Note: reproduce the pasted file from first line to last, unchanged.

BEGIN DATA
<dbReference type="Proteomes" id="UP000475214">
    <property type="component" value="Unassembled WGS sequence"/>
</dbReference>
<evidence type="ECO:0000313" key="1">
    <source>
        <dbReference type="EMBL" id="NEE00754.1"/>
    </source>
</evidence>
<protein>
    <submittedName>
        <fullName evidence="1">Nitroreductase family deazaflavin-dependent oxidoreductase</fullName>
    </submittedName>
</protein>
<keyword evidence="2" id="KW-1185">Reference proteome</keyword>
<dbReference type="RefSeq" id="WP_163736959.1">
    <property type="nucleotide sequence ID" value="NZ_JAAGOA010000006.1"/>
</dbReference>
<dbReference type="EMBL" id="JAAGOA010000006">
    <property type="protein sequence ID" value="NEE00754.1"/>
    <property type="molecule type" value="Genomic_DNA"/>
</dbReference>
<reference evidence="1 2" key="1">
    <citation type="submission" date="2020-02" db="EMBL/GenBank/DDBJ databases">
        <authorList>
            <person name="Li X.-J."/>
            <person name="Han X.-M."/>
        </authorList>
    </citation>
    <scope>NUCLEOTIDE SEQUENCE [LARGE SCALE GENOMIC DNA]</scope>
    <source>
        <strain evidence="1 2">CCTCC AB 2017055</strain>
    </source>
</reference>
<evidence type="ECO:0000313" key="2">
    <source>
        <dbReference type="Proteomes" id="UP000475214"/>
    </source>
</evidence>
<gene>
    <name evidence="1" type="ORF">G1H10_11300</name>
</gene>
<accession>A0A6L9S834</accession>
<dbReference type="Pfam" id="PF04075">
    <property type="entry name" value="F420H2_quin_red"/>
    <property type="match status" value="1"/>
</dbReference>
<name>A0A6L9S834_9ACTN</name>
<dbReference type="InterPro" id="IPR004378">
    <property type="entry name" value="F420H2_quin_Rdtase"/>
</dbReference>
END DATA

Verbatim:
<dbReference type="Proteomes" id="UP000475214">
    <property type="component" value="Unassembled WGS sequence"/>
</dbReference>
<evidence type="ECO:0000313" key="1">
    <source>
        <dbReference type="EMBL" id="NEE00754.1"/>
    </source>
</evidence>
<protein>
    <submittedName>
        <fullName evidence="1">Nitroreductase family deazaflavin-dependent oxidoreductase</fullName>
    </submittedName>
</protein>
<keyword evidence="2" id="KW-1185">Reference proteome</keyword>
<dbReference type="RefSeq" id="WP_163736959.1">
    <property type="nucleotide sequence ID" value="NZ_JAAGOA010000006.1"/>
</dbReference>
<dbReference type="EMBL" id="JAAGOA010000006">
    <property type="protein sequence ID" value="NEE00754.1"/>
    <property type="molecule type" value="Genomic_DNA"/>
</dbReference>
<reference evidence="1 2" key="1">
    <citation type="submission" date="2020-02" db="EMBL/GenBank/DDBJ databases">
        <authorList>
            <person name="Li X.-J."/>
            <person name="Han X.-M."/>
        </authorList>
    </citation>
    <scope>NUCLEOTIDE SEQUENCE [LARGE SCALE GENOMIC DNA]</scope>
    <source>
        <strain evidence="1 2">CCTCC AB 2017055</strain>
    </source>
</reference>
<evidence type="ECO:0000313" key="2">
    <source>
        <dbReference type="Proteomes" id="UP000475214"/>
    </source>
</evidence>
<gene>
    <name evidence="1" type="ORF">G1H10_11300</name>
</gene>
<accession>A0A6L9S834</accession>
<dbReference type="Pfam" id="PF04075">
    <property type="entry name" value="F420H2_quin_red"/>
    <property type="match status" value="1"/>
</dbReference>
<name>A0A6L9S834_9ACTN</name>
<dbReference type="InterPro" id="IPR004378">
    <property type="entry name" value="F420H2_quin_Rdtase"/>
</dbReference>